𧓮龜 (Ri·Cở)- Olive Ridley Sea Turtle
還劍龜 (Ứn·Kèm·Cở)- Hoàn Kiếm Turtle
玳瑁 (Đừy·Mùy)- Hawksbill Sea Turtle

Crocodilians
䱸 (Bứy)- (Saltwater) Crocodile
沼䱸 (Chớ·Bứy)- Mugger Crocodile (literally Swamp Crocodile)
𥐍𡂅䱸 (Cỏ·Ãonh·Bứy)- (Chinese) Alligator (literally Short Snout Crocodile)
美𥐍𡂅䱸 (Mí·Cỏ·Ãonh·Bứy)- American Alligator
印度䱸 (Ìn·Đùo·Bứy)- Gharial/Gavial (literally Indian Crocodile)

Ampibians
蜍㭲 (An·Ronh)- Toad
𧊕 (Ãnh)- Salamander
𧉙𧊕 (Lãnh·Ãnh)- Caecilian (literally Worm Salamander)
彌西𧊕 (Me·Xí·Ãnh)- Axolotl (literally Mexican Salamander)
鰔 (Chưnh)- Newt
螠ヌ (Gep·Gep)- Frog
鯢 (Yảch)- (Chinese) Giant Salamander
美鯢 (Mí·Yảch)- Hellbender (literally American Giant Salamander)

*In scientific usage, 鼉 is the word for monitors in general while 大鼉 refers specifically to the water monitor. In everyday speech, 大鼉 is commonly used to refer to both the water monitor as well as monitors in general
Last edited by All4Ɇn on Fri 29 Jun 2018, 23:43, edited 5 times in total.
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Re: Ởnh·Vú- Chamic Language

Post by All4Ɇn » Wed 10 Jan 2018, 22:27

魚爻 (Vu·Lìo)- Fish

Cartilaginous Fish
𩼸𩵜 (Á·Yãnh)- (Giant Oceanic Manta) Ray/Skate
䳧𩼸𩵜 (Cãnh·Á·Yãnh)- Stingray (literally Hawk Ray)
䱸ヌ (Bứy·Bứy)- Shark (literally Crocodile Crocodile)
大壯䱸ヌ (Đày·Có·Bứy·Bứy)- Great White Shark
𤞺䱸ヌ (Mã·Bứy·Bứy)- Tiger Shark (literally Fox Shark)
鑡䱸ヌ (Ử·Bứy·Bứy)- Sawshark (literally Sawfish Shark)
鑡 (Ử)- Sawfish
𩵜庯 (Yãnh·Po)- Whale Shark (literally Mister Fish)

Generic Fish
鰍 (Cãm)- Mackerel
䱛 (Đĩt)- Perch/Bass
金魚 (Ghim·Vu)- Goldfish
香魚 (Hưnh·Vu)- Ayu/Sweetfish (literally Fragrant Fish)
陰陽𩵜 (Ìm·Yưnh·Yãnh)- Carp/Koi (literally Yin-Yang Fish)
粓西𩵜 (La·Xí·Yãnh)- (Pacific Bluefin) Tuna (literally Meal Fish)
瀂𩵜 (Rỏ·Yãnh)- Salmon/Trout/Whitefish (literally Pink Fish)
鯕𩵜 (Sỏy·Yãnh)- (Common) Dolphinfish
暹𩵜 (Xãm·Yãnh)- Siamese Fighting Fish (literally Siamese Fish)

Weird Fish
鯔𩵜 (Bur·Yãnh)- Catfish
䱸𩵜 (Bứy·Yãnh)- Barracuda (literally Crocodile Fish)
哥㺝𩵜 (Ca·Sữr·Yãnh)- Porcupinefish
鰱 (Cãor)- (Asian Swamp) Eel
電鰱 (Đèn·Cãor)- Electric Eel
𠔭𧷺眜鰱 (Sưinh·Bõ·Mã·Cãor)- Lamprey (literally Eight Eyed Eel)
𦡮𥐈𩵜 (Cuich·Só·Yãnh)- Lungfish
大𣭛𩵜 (Đày·Bur·Yãnh)- Sailfish (literally Big Mane Fish)
鮋𩵜 (Duc·Yãnh)- Stonefish/Scorpionfish
劍𩵜 (Kèm·Yãnh)- Swordfish
氣𩵜 (Kĩ·Yãnh)- Pufferfish/Blowfish (literally Air Fish)
矛尾魚 (Mu·Mứy·Vu)- Coelacanth
滝𩵜 (Nã·Yãnh)- (Giant) Oarfish (literally Naga Fish)
𠸬刀 (Lưy·Đao)- Marlin (literally Swimming Sword)
鮟𩵜 (Pa·Yãnh)- Anglerfish/Monkfish
𠖤𩵜 (Pơr·Yãnh)- Flying Fish
獅魚 (Ri·Vu)- (Red) Lionfish
𦝄𩵜 (Vãn·Yãnh)- (Ocean) Sunfish (literally Moon Fish)
鱘 (Vãnh)- (Green) Sturgeon
鱔 (Yảir)- Moray Eel
Last edited by All4Ɇn on Fri 29 Jun 2018, 23:43, edited 2 times in total.
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Re: Ởnh·Vú- Chamic Language

Post by All4Ɇn » Thu 11 Jan 2018, 06:18

Allotony
Just got through making this. I can't believe I hadn't done this yet! Below are the different allotones for the five tones: /˧ ˧˩ ˧˥ ˧˩˧ ˦˧˥/

/˧/ is pronounced as [˦] after /˧˥/ and /˦˧˥/ and in syllables ending in /p̚ t̚ c̚ k̚/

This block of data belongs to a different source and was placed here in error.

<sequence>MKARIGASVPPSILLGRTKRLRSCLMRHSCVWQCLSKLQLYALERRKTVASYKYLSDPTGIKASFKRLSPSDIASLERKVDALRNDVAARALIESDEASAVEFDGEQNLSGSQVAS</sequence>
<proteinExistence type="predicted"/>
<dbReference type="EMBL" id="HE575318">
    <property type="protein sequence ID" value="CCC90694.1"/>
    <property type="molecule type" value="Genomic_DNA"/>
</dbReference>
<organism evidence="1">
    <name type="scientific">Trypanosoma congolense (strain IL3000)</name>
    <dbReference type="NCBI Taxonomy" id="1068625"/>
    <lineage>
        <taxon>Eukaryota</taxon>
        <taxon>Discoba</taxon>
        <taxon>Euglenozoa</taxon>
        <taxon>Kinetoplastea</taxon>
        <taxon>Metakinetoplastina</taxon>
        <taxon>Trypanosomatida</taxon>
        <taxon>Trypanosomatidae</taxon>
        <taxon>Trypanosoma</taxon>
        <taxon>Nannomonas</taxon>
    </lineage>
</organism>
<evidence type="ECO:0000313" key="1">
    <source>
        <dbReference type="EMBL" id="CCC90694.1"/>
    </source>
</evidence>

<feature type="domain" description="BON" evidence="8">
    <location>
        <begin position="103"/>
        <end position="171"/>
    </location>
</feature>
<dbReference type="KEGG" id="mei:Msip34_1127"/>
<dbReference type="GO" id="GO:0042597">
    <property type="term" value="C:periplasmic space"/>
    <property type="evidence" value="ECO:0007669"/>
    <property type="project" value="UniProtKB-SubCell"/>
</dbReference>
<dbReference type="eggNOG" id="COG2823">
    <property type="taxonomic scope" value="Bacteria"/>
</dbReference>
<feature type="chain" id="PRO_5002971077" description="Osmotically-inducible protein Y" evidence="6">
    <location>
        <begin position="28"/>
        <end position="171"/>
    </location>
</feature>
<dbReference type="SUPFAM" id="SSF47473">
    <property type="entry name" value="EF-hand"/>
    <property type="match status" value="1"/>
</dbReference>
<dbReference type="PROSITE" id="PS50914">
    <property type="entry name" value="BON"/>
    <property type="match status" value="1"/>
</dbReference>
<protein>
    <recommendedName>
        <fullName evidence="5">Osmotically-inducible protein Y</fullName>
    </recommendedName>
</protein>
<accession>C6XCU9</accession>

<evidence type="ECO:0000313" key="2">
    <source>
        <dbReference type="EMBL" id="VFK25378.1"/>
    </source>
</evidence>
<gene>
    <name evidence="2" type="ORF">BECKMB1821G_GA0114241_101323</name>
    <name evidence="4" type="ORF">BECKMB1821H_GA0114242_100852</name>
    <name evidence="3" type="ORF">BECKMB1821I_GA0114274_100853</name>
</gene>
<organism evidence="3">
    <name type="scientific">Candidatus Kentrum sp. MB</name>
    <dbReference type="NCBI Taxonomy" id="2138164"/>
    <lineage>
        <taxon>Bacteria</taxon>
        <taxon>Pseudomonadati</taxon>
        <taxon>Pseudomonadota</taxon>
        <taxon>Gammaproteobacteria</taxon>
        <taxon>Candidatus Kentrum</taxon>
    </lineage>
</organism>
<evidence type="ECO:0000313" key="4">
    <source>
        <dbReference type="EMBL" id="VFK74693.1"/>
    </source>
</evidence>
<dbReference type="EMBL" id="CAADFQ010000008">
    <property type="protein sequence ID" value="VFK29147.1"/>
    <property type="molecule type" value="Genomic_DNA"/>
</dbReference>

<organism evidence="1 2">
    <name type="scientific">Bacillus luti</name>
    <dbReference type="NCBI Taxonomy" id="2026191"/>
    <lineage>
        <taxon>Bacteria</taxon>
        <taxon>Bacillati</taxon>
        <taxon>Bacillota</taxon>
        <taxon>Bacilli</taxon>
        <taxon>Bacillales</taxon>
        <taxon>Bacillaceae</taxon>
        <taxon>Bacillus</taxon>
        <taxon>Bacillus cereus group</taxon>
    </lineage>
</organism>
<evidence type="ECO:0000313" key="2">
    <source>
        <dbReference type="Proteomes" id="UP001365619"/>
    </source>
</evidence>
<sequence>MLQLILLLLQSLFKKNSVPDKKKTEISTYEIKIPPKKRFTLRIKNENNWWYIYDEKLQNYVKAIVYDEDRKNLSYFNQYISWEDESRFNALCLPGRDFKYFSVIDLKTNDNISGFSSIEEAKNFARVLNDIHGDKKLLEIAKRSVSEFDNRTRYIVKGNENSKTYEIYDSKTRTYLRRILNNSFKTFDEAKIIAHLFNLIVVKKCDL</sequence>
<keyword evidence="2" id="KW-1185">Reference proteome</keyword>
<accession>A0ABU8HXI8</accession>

/˧/ is pronounced as [˨˧] after /˧˩/
/˧˩/ is pronounced as [˩] after /˧˩/
/˧˩/ is pronounced as [˨˩] after /˧˩˧/
/˧˥/ is pronounced as [˥] after /˧˥/ and /˦˧˥/
/˧˥/ is pronounced as [˦˥] after /˧˩˧/
Last edited by All4Ɇn on Thu 11 Jan 2018, 22:42, edited 1 time in total.
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Re: Ởnh·Vú- Chamic Language

Post by Creyeditor » Thu 11 Jan 2018, 15:54

I am asking this because natlang allotonic rules are often iterative.
Suppose you have underlying /˧˩.˧˩.˧˩.˧˩/, do you get [˧˩.˩.˩.˩] (because the rule says every underlying fall is a low after an underlying fall) or do you get [˧˩.˩.˧˩.˩] (because the second surface fall now comes after a low tone and so the allotony does not apply)?
The same question I could ask for other allotonic patterns I guess.
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Re: Ởnh·Vú- Chamic Language

Post by All4Ɇn » Thu 11 Jan 2018, 22:41

Creyeditor wrote:
Thu 11 Jan 2018, 15:54
I am asking this because natlang allotonic rules are often iterative.
Suppose you have underlying /˧˩.˧˩.˧˩.˧˩/, do you get [˧˩.˩.˩.˩] (because the rule says every underlying fall is a low after an underlying fall) or do you get [˧˩.˩.˧˩.˩] (because the second surface fall now comes after a low tone and so the allotony does not apply)?
The same question I could ask for other allotonic patterns I guess.
Great question! Ởnh·Vú's allotones are iterative and so if given /˧˩.˧˩.˧˩.˧˩/, one would pronounce it as [˧˩.˩.˩.˩]
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Re: Ởnh·Vú- Chamic Language

Post by Khemehekis » Fri 12 Jan 2018, 05:20

All4Ɇn wrote:
Mon 08 Jan 2018, 01:17
虺𠰘 (Cỏ·Bả)- (King) Cobra (literally Striking Mouth; based on a nativized pronunciation of Cobra)
It's amazing that these words match up so well, just like your word for tank!
𧉙𧊕 (Lãnh·Ãnh)- Caecilian (literally Worm Salamander)
I love it!

Hey All4Ɇn, I was going to post the fish, amphibian/reptile, and bird segments of my Landau Core Vocabulary, but then I decided I'd ask you a different question: would you like me to send you the whole LCV? If you PM me your email addy, I can email you the list as I have it tweaked up right now. You'll get lots of animal and plant names, plus a whole lot more (colors, prepositions/postpositions, food and drink, vehicles, weapons, thinking verbs, speaking verbs, verbs of movement, kinship terms, words for physical description, body parts, clothing, medicine, nature, etc.)
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Squirrels chase koi . . . chase squirrels

My Kankonian-English dictionary: 57,500 words and counting

31,416: The number of the conlanging beast!